Brand Name: Isentress
Other Name(s): RAL, raltegravir potassium
Drug Class: Integrase Inhibitors
Raltegravir can cause serious, life-threatening side effects. These include skin reactions, allergic reactions, and liver problems.
Stop taking raltegravir and contact your health care provider right away if you develop a rash with any of the following symptoms:
- General ill feeling
- Extreme tiredness
- Muscle or joint aches
- Blisters or sores in your mouth
- Blisters or peeling of your skin
- Redness or swelling of your eyes
- Swelling of your mouth or face
- Trouble breathing
An allergic reaction to raltegravir can cause liver problems. Contact your health care provider right away if you have any of the following symptoms that could be signs of liver problems:
- Yellowing of your skin or the whites of your eyes (jaundice)
- Dark-colored urine
- Light-colored bowel movements
- Loss of appetite
- Pain, aching, or tenderness on the right side of your stomach area
While taking raltegravir, it is important to keep all of your appointments with your health care provider.
What Is Raltegravir?
Raltegravir is a prescription medicine approved by the U.S. Food and Drug Administration (FDA) for the treatment of HIV infection in adults and children. One form of raltegravir, Isentress, is approved for all adults and children weighing at least 4 pounds and 4 ounces (2 kilograms). Another form of raltegravir, Isentress HD, is approved for all adults and children weighing at least 88 pounds (40 kilograms). Raltegravir is always used in combination with other HIV medicines.
Raltegravir belongs to a group of HIV drugs called integrase inhibitors. Integrase inhibitors block an HIV enzyme, a type of protein, called integrase. By blocking integrase, integrase inhibitors prevent HIV from multiplying and can reduce the amount of HIV in the body.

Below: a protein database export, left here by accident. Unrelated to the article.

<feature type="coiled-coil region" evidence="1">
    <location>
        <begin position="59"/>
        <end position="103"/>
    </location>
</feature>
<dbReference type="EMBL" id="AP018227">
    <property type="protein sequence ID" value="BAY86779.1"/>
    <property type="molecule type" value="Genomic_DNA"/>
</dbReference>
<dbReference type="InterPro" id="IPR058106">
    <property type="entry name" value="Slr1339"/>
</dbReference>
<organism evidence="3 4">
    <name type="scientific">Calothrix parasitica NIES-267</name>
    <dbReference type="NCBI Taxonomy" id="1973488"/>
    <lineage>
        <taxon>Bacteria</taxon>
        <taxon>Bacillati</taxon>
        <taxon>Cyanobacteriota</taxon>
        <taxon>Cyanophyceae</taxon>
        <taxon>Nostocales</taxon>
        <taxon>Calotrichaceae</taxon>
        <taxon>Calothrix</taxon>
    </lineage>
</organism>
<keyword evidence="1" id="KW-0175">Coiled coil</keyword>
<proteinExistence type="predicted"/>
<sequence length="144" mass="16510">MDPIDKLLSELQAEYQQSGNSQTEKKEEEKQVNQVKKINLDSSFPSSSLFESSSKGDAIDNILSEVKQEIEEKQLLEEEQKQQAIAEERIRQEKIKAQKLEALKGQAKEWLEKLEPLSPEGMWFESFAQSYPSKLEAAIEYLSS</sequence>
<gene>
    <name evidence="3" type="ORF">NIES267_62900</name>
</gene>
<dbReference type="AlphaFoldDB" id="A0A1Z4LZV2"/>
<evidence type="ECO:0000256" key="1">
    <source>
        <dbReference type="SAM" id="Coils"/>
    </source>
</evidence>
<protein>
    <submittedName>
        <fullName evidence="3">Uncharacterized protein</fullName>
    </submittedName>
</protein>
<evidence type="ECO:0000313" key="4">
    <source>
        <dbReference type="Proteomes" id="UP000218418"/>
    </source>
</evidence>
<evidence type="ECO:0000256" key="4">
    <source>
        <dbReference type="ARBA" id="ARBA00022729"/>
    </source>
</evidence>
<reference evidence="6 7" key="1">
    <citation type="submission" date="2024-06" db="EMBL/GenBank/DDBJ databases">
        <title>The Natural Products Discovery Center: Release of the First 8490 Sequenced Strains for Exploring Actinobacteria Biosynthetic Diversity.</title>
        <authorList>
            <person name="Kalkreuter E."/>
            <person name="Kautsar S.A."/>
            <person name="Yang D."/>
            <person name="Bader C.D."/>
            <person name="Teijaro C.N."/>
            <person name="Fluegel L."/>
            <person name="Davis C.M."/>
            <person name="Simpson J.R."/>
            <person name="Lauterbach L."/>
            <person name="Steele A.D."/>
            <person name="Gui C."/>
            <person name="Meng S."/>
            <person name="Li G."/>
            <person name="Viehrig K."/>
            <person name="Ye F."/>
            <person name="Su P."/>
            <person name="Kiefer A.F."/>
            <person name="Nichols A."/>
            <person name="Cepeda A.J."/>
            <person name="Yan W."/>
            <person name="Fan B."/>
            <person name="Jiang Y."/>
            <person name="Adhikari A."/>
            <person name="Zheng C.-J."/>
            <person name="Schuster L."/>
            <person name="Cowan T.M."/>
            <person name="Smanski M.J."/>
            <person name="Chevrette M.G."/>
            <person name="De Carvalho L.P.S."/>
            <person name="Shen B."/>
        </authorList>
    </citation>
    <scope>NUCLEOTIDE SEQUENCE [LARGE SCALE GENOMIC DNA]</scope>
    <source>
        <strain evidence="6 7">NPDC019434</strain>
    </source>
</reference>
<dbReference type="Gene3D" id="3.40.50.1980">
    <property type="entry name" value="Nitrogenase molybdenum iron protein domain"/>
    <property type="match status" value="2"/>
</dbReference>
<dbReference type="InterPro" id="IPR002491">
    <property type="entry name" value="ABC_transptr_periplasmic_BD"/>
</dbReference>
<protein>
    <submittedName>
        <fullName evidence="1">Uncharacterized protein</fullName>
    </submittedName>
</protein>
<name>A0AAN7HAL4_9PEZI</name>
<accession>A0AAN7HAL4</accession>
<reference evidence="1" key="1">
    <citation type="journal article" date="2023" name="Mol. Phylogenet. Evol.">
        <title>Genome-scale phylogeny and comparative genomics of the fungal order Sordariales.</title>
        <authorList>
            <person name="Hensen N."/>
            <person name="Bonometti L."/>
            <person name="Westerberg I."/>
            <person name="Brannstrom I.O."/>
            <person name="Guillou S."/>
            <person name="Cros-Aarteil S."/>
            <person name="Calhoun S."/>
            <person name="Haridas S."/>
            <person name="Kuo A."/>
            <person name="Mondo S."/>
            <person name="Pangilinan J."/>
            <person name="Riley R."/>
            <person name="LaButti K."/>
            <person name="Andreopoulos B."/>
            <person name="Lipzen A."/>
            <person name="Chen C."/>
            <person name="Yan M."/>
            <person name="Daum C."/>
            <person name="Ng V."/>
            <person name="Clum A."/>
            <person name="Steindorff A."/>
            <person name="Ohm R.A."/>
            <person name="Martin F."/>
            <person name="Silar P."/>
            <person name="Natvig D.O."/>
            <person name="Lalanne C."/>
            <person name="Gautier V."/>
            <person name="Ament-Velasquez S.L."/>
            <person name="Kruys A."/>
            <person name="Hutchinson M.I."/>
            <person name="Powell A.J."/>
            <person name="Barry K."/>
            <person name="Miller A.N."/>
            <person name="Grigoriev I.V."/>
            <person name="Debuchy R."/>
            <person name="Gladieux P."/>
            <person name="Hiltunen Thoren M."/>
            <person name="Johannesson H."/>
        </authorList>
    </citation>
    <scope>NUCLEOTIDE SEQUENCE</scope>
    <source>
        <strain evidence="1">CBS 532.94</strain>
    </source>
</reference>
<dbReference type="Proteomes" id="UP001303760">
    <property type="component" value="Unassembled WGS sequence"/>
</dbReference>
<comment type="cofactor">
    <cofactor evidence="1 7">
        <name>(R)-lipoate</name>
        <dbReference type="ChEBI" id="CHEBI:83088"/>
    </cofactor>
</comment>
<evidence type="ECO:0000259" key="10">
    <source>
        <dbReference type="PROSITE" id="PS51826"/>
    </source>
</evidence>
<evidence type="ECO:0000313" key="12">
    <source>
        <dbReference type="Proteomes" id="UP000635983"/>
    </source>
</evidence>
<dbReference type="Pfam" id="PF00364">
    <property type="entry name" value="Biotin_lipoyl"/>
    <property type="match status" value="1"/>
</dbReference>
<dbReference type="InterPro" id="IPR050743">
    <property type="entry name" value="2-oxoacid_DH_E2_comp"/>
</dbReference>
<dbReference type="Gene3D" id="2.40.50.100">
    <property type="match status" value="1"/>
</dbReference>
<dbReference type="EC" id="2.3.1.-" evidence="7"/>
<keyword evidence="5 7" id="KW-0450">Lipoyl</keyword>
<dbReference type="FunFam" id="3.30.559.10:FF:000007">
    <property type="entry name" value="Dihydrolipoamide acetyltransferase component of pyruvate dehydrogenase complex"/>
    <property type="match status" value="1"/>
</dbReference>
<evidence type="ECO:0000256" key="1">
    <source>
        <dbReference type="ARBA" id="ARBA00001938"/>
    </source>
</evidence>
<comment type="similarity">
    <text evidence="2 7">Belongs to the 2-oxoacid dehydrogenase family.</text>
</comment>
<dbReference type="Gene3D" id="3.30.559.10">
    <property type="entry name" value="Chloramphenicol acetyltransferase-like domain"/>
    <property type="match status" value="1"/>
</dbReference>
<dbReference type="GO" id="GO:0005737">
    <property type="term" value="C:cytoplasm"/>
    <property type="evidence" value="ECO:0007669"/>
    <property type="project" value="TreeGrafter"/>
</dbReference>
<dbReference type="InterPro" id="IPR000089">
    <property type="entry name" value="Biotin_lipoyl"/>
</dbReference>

HIV medicines can't cure HIV/AIDS, but taking a combination of HIV medicines (called an HIV treatment regimen) every day helps people with HIV live longer, healthier lives. HIV medicines also reduce the risk of HIV transmission.
What Should I Tell My Health Care Provider Before Taking Raltegravir?
Before taking raltegravir, tell your health care provider:
- If you are allergic to raltegravir or any other medicines.
- If you have liver problems.
- If you have a history of a muscle disorder called rhabdomyolysis or myopathy.
- If you have increased levels of creatine kinase (an enzyme found mainly in the heart, brain, and skeletal muscle) in your blood.
- If you have phenylketonuria (PKU). The artificial sweetener in raltegravir chewable tablets (aspartame) contains phenylalanine. Phenylalanine may be harmful to people with PKU.
- If you are on kidney dialysis treatment.
- If you have any other medical conditions.
- If you are pregnant or plan to become pregnant. Whether raltegravir can harm an unborn baby is unknown. Talk to your health care provider about possible risks with taking raltegravir when pregnant.
- If you are breastfeeding or plan to breastfeed. Do not breastfeed if you have HIV or are taking raltegravir.
- If you are using hormone-based birth control (such as pills, implants, or vaginal rings). For more information about using birth control and HIV medicines at the same time, view the AIDSinfo HIV and Birth Control infographic.
- About other prescription and nonprescription medicines, vitamins, nutritional supplements, and herbal products you are taking or plan to take. Raltegravir may affect the way other medicines or products work, and other medicines or products may affect how raltegravir works. Taking raltegravir together with certain medicines or products may cause serious side effects.
How Should I Take Raltegravir?
Raltegravir comes in the following forms and strengths::
- 400-mg film-coated tablets (brand name: Isentress).
- 600-mg film-coated tablets (brand name: Isentress HD).
- 25-mg and 100-mg chewable tablets (brand name: Isentress).
- 100-mg single-use packets for oral suspension (brand name: Isentress). An oral suspension is a mixture of a medicine and a liquid that can be taken by mouth.
Take raltegravir according to your health care provider's instructions.